Monday, October 10, 2011

Mira Sucharov Nails Some Hard Truths

Longtime readers may remember Mira Sucharov, the Canadian professor I laid into here and here.  My impression of her is she is a typical foreign critic of Israel, willing to make proclamations from far away about all the things Israel is doing wrong without suffering any of the consequences if she turns out to be wrong. But in her most recent essay What's At Stake for Recognizing A Jewish State?, she moves away from her normal stance of "criticize Israel" and offers a real, comprehensive solution of which I agree with a lot. Let's take a look.

Sucharov starts by responding to an article in Al Jazeera that challenges Israel's request to be recognized as a Jewish state. Sucharov writes,
"There,[the article's author] Nusseibeh contends that Israel's demand that the Palestinians recognize it as a Jewish state is unreasonable. Nusseibeh argues not only that it would prejudice the rights of the Palestinian refugees to return, but that it would negate the rights of Christians and Muslims to share control over Jerusalem; it would reduce Israel's Arab minority to second-class status; and it would undermine Israel's democratic character."
 So the typical (double standard based) criticism of Israel as a Jewish state. I expected Sucharov to agree with this view 100% and leave it at that. But instead she continues,
"Nusseibeh concludes that "rather than demand that Palestinians recognize Israel as a 'Jewish State'...we [suggest] that Israeli leaders ask instead that Palestinians recognize Israel (proper) as a civil, democratic, and pluralistic state whose official religion is Judaism, and whose majority is Jewish.""
This solution sounds very reasonable. But I don't see the difference between a Jewish state and a state whose official religion is Judaism. However, if this semantic difference will satisfy the Palestinians and their apologists, who am I to complain?


Sucharov takes this request to maintain Israel's Jewish character at face value and offers real solutions to keep it while making peace with the Palestinians:

"It follows that the most predictable outcome (limited return to inside Israel but unlimited migration to a nascent Palestinian state) is also the most pragmatic: Palestinian refugees get repatriated within their own state of Palestine, even if not exactly to their original homes, and Israel maintains its core identity, along with having to no doubt share Jerusalem and uproot tens of thousands of settlers.
The Palestinians may not be ready to acknowledge this likely outcome yet. That will be for the negotiations themselves to reveal."
 The outcome Sucharov is indeed the most predictable and pragmatic, I could not agree with her more. You can hear Palestinians and their supporters complain and whine and demand the so called "right of return" all day long, but Israel simply will never let it happen. That is a fact. The question now is whether that is a big enough issue that the Palestinians will continue to refuse to negotiate and keep "suffering", or if they will give up their dream of a Palestine "from the river to the sea" and get to work building their new state.

Sucharov points out some hard truths as well for the pro-Israel camp, which I agree with as well:
"By demanding that the Palestinians recognize Israel as a "Jewish state" at this juncture, Netanyahu is decidedly advancing an unfair process. However impractical it is to expect refugee return, the PA can't be expected to give up on the issue even before reaching the table.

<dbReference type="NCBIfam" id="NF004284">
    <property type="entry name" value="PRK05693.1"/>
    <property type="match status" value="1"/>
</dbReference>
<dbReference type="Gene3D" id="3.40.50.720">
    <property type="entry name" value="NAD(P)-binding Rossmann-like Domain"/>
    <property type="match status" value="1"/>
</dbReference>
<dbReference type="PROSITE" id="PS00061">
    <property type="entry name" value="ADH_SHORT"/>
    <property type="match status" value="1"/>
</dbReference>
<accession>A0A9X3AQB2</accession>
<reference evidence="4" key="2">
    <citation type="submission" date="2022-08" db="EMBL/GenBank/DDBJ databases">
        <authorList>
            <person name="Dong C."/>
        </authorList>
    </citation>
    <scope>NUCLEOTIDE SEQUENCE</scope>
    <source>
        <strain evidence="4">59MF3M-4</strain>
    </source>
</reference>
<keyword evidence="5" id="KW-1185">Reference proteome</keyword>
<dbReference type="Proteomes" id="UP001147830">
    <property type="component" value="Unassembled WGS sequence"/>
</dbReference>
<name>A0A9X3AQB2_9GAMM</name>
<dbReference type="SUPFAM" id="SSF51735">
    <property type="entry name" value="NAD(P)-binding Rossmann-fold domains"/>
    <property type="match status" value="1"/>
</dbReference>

The upshot? Israel should stop demanding that the Palestinians recognize Israel's Jewishness before actually negotiating the refugee issue (even though everyone knows what the solution will be). The Palestinians should stop attacking Israel's Law of Return (which is really a domestic Israeli issue) in terms of fairness. And Israel should cease and desist from the most unfair action of all -- the building of settlements, as it changes the rules of the game -- creating "facts on the ground" in Likud parlance -- even as it is being played."
 While I would disagree with Sucharov's blaming the lack of negotiations on Israel, the rest looks good. To anyone watching, it is clear Netanyahu is ready to negotiate at any time (but whether he wants to negotiate in good faith is a matter of opinion). But that readiness is hurt by the building of settlements, which may help Netanyahu domestically but hurts him abroad.

But then Sucharov nails it with the second to last paragraph:
"Ultimately, states decide the nature of their own identity and their own immigration policies. Identities will end up being declared and recognized, once the material issues are worked out -- including what will happen to the refugees, who will control Jerusalem, and what final borders will look like."
 That first sentence cannot be said enough, especially to Israel haters. Israel (and Palestine and any other state) is allowed to decide its own identity and immigration policies. Israel is no more "racist" and "apartheid" than any other state, and every accusation thrown at Israel just shows the accuser's double standards and bigotry. If the Palestinians really want to live in peace with Israel (a question that is still very much up for debate) they need to stop attacking Israel's identity. Such attacks are bigoted and unfair.

So let's give Prof. Sucharov props when props are due. She has written a tough, well reasoned article about the realities of reaching MidEast peace, and while the article is still new as I write this post, we'll see what the HPers have to say about it.

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